So Far India-Pakistan NSA Talks On Track
NEW DELHI: In a case of history set to repeat itself, reports indicate that the Pakistan High Commission has invited leaders of the Hurriyat to a reception to meet with Pakistan National Security Advisor Sartaj Aziz during his visit to Delhi. The invitations have reportedly been sent out to Mirwaiz Umer Farooq and Syed Ali Shah Geelani, just ahead of talks between Aziz and his Indian counterpart Ajit Doval scheduled for August 23.
It is worth noting that India had cancelled secretary level talks -- that had been agreed to during Pakistani Prime Minister Nawaz Sharif’s visit for Narendra Modi’s inauguration ceremony -- over Pakistan’s decision to meet Kashmiri separatist leaders in August last year. “This is a red line we have drawn,” the MEA spokesperson had said at the time, “We have told Pakistan — you either talk to us, or to them.”
Sharif and Modi recently met on the sidelines of the Shanghai Cooperation Organization summit in Ufa, Russia -- with the meeting being the first of its kind between the two leaders in over a year. It was here that the two countries agreed to meetings between their respective NSAs.
The announcement of NSA talks seemed to be a step in the right direction, as relations between the two countries have been tense, with India pointing a finger at Pakistan for recent terror attacks in Gurdaspur, Punjab and in Jammu and Kashmir. The two countries have also been exchanging fire along the Line of Control, with each side blaming the other for the provocation. Things took another dip when Pakistan decided to not invite the Jammu and Kashmir assembly speaker to a conference of the Commonwealth Parliamentary Association, with India responding by deciding to boycott the meet to be held in Islamabad from 30th September 30 to 8th October.
There was also a flare up in rhetoric after PM Modi visited Bangladesh and more recently, after India’s covert operation in Burma. Another contentious issue is the release of 26/11 blast mastermind and leader of the Lashkar-e-Taiba Zakiur Rehman Lakhvi, who was recently granted bail released from Adiala Jail in Rawalpindi in April this year. In fact, when PM Modi met Chinese Premier Xi Jinping, the issue of Lakhvi’s bail was raised.
In spite of these tensions, whilst the two Prime Ministers had not met, meetings at other levels have continued. S. Jaishankar travelled to Islamabad in March this year, where he met Chaudhry and the two reportedly discussed strategies for renewing the Indo-Pak peace dialogue.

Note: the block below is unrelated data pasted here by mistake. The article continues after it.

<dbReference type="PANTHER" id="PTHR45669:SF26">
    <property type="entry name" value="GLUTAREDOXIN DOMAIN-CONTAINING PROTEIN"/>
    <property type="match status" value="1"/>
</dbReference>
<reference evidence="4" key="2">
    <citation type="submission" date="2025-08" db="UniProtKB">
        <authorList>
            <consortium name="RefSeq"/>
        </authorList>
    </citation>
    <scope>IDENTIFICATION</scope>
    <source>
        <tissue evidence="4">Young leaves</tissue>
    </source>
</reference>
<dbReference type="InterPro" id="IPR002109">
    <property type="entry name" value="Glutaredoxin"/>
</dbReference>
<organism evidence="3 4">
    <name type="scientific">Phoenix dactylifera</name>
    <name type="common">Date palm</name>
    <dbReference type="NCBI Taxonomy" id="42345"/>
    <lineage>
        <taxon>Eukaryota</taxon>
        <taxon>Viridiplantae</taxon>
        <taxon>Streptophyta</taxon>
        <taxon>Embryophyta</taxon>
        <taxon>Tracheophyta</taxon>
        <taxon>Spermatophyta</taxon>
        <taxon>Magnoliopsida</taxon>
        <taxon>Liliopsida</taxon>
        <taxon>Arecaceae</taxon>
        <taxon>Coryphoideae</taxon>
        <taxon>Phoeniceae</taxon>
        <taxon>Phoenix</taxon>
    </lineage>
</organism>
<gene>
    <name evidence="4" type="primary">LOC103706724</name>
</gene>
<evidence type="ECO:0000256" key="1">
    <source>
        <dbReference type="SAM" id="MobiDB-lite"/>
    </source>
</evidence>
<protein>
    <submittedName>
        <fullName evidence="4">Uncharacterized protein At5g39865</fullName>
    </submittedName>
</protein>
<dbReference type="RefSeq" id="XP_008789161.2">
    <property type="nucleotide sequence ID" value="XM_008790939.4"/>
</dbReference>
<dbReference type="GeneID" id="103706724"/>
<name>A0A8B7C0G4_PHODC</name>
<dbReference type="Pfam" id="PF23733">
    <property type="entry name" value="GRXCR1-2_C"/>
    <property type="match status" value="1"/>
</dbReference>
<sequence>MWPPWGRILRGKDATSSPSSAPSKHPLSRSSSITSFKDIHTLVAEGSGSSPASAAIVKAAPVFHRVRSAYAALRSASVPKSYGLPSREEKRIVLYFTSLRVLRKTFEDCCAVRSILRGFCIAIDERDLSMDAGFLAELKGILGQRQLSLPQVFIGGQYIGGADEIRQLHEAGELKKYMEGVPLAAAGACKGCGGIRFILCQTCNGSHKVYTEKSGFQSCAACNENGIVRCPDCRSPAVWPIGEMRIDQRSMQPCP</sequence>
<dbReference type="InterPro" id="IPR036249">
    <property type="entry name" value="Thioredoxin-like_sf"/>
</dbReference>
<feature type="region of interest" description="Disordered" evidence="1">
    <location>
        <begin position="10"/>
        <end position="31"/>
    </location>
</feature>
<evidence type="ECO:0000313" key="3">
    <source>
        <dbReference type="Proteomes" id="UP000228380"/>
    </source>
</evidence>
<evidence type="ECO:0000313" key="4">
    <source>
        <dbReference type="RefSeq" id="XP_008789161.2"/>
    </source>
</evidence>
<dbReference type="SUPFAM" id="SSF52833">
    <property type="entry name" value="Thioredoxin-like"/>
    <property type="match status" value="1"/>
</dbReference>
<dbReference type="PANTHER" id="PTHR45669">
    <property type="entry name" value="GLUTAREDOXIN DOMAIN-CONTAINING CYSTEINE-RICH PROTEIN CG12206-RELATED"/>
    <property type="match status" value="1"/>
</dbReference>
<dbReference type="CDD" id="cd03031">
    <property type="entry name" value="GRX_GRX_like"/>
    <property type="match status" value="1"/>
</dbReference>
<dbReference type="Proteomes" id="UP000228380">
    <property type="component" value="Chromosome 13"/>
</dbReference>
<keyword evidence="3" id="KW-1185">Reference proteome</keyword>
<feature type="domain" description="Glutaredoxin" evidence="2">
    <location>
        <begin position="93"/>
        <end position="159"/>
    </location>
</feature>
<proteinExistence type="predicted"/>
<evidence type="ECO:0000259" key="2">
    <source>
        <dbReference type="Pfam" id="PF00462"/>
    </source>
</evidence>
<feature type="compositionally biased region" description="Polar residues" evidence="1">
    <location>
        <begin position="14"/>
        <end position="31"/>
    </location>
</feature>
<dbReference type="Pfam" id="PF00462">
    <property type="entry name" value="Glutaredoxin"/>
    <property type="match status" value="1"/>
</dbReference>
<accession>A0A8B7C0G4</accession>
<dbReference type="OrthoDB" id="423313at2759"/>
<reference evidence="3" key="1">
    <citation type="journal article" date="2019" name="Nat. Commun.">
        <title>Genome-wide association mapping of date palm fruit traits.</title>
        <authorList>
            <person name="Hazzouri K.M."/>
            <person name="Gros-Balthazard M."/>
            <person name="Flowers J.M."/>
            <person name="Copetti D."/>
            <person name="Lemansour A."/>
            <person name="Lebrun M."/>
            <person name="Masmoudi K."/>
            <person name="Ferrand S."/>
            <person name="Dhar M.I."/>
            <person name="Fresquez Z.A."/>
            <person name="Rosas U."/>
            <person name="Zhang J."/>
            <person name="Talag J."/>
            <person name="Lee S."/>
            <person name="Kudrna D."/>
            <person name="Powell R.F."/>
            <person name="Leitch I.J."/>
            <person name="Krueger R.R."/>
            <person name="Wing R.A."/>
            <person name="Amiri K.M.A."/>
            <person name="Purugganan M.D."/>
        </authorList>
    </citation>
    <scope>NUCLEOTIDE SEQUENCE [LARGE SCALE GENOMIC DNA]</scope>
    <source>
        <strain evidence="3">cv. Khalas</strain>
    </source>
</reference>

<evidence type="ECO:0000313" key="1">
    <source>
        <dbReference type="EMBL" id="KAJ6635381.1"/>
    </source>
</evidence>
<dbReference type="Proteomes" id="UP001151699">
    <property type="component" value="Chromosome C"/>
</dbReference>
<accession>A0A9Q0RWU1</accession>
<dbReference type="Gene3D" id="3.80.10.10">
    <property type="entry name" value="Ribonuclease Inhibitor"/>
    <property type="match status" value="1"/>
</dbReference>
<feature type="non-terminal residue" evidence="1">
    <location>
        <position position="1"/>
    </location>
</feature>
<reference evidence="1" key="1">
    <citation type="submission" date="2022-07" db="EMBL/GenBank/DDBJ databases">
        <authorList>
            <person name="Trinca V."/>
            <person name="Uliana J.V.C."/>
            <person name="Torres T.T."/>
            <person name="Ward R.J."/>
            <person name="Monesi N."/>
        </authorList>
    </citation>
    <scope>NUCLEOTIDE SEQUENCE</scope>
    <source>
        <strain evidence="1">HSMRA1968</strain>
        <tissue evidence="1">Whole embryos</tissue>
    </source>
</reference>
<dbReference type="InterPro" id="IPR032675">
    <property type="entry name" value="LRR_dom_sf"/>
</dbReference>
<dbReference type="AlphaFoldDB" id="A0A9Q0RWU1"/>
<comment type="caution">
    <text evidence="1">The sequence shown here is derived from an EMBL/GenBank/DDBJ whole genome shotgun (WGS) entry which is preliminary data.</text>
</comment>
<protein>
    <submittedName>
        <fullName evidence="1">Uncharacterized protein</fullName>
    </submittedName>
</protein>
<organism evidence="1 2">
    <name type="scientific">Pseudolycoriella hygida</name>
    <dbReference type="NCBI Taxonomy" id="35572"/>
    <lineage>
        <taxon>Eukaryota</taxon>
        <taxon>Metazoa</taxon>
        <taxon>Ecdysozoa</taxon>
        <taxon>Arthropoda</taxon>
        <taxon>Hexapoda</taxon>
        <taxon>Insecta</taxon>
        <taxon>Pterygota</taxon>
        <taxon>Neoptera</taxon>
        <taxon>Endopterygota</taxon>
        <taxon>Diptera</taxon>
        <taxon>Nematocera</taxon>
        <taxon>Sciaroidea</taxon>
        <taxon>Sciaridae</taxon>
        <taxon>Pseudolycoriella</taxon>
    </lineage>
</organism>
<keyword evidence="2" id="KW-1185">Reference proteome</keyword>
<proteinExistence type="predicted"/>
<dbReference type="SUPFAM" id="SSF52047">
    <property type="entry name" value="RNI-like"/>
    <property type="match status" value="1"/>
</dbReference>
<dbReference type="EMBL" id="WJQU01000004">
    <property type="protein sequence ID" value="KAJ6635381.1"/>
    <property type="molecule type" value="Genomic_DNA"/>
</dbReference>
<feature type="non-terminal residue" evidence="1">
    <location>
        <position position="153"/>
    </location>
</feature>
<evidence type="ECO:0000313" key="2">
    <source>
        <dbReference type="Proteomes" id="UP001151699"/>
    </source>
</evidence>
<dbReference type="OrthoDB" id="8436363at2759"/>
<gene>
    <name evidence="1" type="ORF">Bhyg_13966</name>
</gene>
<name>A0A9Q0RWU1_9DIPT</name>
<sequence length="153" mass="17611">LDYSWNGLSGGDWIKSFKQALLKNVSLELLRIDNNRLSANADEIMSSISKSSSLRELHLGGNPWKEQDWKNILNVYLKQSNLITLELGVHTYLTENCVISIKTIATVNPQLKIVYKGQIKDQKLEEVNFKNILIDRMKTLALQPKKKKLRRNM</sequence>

The meeting was significant as it was the first official step since India had cancelled secretary-level talks. Speaking at the UN a couple of months ago, Sharif said that India’s decision to cancel the talks had resulted in a “missed opportunity.” Modi, speaking at the UN the next day, responded saying that India was not opposed to talks, but would not participate “in the shadow of terror” and that it was upto Pakistan to “create a conducive atmosphere for talks.”
Further, tensions between the two countries have been high as border skirmishes across the Line of Control that began in late 2014, continue in 2015. The firing prompted Pakistan penning a letter to UN Secretary General Ban Ki Moon that invoked the UN to implement resolutions for a plebiscite in Kashmir. The letter marked a major reversal of Pakistan’s position for over a decade, sending bilateral relations between the two countries plummeting.
However, the first sign that the situation was changing came when Pakistan’s former National Security Adviser Major-General (Retd.) Mahmud Durrani met with NSA Ajit Doval and Foreign Secretary S. Jaishankar in March. The Citizen had the reported that the meeting could be an attempt at resuming back channel diplomacy. Although the MEA spokesperson dismissed a question in regard to whether this could pave the way for the resumption of an India-Pakistan dialogue, General Durrani was quoted by The Hindu saying that his impression is that Prime Minister Narendra Modi would “like to move forward” on the dialogue, but would rather not pick up the old format of the composite dialogue process. “Mr. Modi is a different man with a different mind and a different thinking from the previous Prime Minister,” The Hindu quoted General Durrani as saying. “I think he will probably engage with Pakistan, but he would like to do that in his own way.”
What that own way will be remains to be seen, as every time the two countries see progress on the front of dialogue, incidents -- such as the reports of invitations being sent -- exacerbate the tensions. This latest invitation to Hurriyat leaders will be seen as reaffirmation that Pakistan wants to drag the Kashmir issue into the talks, a subject that India is very clear cannot be included in the mandate, with the talks limited to discussing “all forms of terrorism.”